What are woodchucks? — Hattie’s student essay

What Are Woodchucks?

“We have all heard the tongue twister “how much wood could a woodchuck chuck if a woodchuck could chuck wood?”. I was born on February 2nd, 2003. What bearing to woodchucks does this have you ask? I had no idea until, when deciding what essay topic to choose, I searched up what exactly a woodchuck was. A woodchuck is a groundhog, whose special day just so happens to fall on February 2nd. How fitting. I am related, though somewhat distantly to the famous rhyme! So naturally, I had to pick this topic.

While I am proud to own to the name woodchuck, groundhogs have other, rather unusual names (a little more embarrassing) such as “whistle-pig” and the other, much more boring, “land beaver”. “Whistle-Pig” comes from the high-pitched whistle woodchucks let out upon seeing a predator. This piercing sound can warn other woodchucks of danger. The name woodchuck comes from Native American origins who referred to the creatures as “wuchak”. 

In woodchucks’ daily living during the spring and summer, I find another connection to myself. They prefer being alone and spending their days stuffing themselves (they are able to eat about a pound of food at a time) and taking naps in the sunlight. However, during the winter they do hibernate from October to March, putting on weight at the end of summer to prepare. They are some of the only true hibernators, meaning that they actually fall into a deep sleep during the winter.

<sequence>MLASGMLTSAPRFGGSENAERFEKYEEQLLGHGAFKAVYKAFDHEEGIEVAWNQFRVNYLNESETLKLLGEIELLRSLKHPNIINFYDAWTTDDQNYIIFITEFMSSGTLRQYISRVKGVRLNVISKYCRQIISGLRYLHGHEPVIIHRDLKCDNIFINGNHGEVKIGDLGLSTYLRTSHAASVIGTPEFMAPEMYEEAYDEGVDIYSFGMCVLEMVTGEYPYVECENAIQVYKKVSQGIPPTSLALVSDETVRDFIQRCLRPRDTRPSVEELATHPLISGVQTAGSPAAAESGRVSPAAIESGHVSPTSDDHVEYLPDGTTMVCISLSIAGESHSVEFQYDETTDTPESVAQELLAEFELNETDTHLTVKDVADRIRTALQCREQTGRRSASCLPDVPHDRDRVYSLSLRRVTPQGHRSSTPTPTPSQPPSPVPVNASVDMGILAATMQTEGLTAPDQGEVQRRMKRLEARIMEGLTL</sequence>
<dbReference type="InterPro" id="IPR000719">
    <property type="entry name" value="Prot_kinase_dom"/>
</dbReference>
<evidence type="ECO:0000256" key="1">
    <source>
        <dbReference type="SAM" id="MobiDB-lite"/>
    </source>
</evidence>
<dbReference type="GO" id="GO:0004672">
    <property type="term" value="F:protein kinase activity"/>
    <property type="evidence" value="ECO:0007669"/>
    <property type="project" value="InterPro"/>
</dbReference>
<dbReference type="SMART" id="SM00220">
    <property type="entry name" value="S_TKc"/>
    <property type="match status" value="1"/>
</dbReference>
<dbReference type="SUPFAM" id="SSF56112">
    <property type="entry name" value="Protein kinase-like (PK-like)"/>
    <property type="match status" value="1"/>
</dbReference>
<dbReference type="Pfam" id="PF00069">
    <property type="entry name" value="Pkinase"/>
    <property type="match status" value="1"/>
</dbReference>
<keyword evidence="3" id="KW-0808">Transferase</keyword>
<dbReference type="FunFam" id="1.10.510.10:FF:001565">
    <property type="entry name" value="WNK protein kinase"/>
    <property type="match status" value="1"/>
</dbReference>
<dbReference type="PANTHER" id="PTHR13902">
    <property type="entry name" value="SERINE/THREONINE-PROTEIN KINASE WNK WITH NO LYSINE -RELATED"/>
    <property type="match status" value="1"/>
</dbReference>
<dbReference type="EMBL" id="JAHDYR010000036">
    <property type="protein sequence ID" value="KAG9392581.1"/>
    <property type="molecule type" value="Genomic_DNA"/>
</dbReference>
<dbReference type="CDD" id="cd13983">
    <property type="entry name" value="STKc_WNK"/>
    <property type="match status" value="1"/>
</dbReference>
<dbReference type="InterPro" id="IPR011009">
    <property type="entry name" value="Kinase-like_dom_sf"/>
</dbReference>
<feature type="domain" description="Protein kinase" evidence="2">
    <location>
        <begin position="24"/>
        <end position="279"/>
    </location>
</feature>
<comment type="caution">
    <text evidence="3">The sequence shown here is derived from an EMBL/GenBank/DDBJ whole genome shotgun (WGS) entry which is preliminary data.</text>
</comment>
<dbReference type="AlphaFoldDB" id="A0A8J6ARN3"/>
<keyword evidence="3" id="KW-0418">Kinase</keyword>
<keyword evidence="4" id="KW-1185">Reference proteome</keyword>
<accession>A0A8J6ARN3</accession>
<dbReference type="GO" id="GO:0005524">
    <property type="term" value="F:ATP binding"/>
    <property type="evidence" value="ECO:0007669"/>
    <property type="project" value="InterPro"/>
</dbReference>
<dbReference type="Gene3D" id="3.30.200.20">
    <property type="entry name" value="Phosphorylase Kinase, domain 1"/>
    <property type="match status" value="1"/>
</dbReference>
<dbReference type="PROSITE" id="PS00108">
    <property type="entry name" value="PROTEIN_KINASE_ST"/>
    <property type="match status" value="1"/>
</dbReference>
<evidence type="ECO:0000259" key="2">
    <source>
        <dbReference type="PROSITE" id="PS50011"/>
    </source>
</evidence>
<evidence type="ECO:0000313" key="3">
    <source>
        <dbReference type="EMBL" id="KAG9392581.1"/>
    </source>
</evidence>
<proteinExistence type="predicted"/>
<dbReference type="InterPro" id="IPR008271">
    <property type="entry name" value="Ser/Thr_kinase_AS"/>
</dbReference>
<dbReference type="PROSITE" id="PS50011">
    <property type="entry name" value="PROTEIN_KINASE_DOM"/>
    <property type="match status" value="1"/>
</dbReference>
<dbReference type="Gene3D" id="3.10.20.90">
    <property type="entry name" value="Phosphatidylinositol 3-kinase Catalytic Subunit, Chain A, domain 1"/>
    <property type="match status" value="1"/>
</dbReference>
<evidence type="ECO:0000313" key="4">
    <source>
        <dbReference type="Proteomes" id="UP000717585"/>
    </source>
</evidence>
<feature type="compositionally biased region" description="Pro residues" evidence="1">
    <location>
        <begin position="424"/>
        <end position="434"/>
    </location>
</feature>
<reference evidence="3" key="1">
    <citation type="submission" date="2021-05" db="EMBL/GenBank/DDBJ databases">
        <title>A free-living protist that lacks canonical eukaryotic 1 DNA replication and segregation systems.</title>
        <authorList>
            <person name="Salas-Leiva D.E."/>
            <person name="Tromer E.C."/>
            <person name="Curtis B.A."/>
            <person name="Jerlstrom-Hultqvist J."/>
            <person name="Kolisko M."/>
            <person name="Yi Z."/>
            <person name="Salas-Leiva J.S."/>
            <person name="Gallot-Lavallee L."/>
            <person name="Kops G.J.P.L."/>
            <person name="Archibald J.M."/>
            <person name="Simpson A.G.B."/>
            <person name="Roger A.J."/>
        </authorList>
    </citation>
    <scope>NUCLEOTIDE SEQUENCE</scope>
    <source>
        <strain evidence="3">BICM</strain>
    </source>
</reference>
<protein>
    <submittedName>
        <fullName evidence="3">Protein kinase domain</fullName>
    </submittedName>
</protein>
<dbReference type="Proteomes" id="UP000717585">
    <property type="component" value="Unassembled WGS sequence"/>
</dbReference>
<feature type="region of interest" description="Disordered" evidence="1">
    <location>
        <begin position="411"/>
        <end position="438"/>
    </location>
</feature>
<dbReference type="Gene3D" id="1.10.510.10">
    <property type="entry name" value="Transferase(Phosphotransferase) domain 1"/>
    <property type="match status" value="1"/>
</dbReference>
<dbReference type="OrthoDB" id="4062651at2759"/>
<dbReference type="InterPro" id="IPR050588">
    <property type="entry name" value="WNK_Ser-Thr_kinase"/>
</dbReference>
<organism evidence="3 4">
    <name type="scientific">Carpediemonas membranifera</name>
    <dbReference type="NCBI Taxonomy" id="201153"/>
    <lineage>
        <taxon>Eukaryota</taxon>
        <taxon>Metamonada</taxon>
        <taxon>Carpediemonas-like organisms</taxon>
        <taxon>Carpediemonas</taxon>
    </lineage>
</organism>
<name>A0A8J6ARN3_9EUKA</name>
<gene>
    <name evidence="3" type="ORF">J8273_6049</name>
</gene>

Woodchucks are actually large squirrels. They weigh an average of 8.6 pounds and can grow to a length of 20 inches. They have short legs (fitting because I too have short legs though I did grow beyond 8.6 pounds). Their muscular legs and long, sharp teeth make them designed for digging through dirt, but not wood. 

They earn the label “pest” because they are mostly vegetarians and eat things such as berries, flowers, fresh fruits, and vegetables from a person’s garden. However, they sometimes do eat small bugs such as grasshoppers.

Groundhog popping out of his hole

Interestingly, woodchucks do not chuck wood. However, they do “chuck” dirt, which is how they create their homes. In those gardens they terrorize for food, they often dig burrows into the ground. These burrows branch off into different chambers which are dedicated to specific uses. Their homes are evidenced by mounds of dirt located at the main entrance. 

Groundhog Day became more widely recognized because of the movie by the same name. However, I have not seen that (I know how could I!) so I cannot attest to its relation to the holiday. The origins of this obscure day are from a Pennsylvania Dutch superstition that says if a groundhog emerges from his burrow after hibernating and sees its shadow, it will go back into its burrow, and winter will continue for 6 more weeks. If it doesn’t see its shadow, spring will arrive early.

I admit that I, like I assume most Americans, do not pay a lot of special attention to the groundhog’s verdict. However, you would be hard-pressed to find someone who has not heard the famous children’s woodchuck tongue twister. And, though I have done a lot of research for this essay, I have not found the answer to the rhyme! Because a woodchuck cannot chuck wood. However, in my estimation, based on how extensive their burrows are, I would say that a woodchuck could chuck a whole lot of wood if a woodchuck could chuck wood.

Author: Hattie Dunn

Utah State or Brigham Young University

Student Scholarships

Every year Thrive Pest Control hosts an essay contest and the reward is a 1-year scholarship at a 4-year university in the United States. This blog post is one of those scholarships.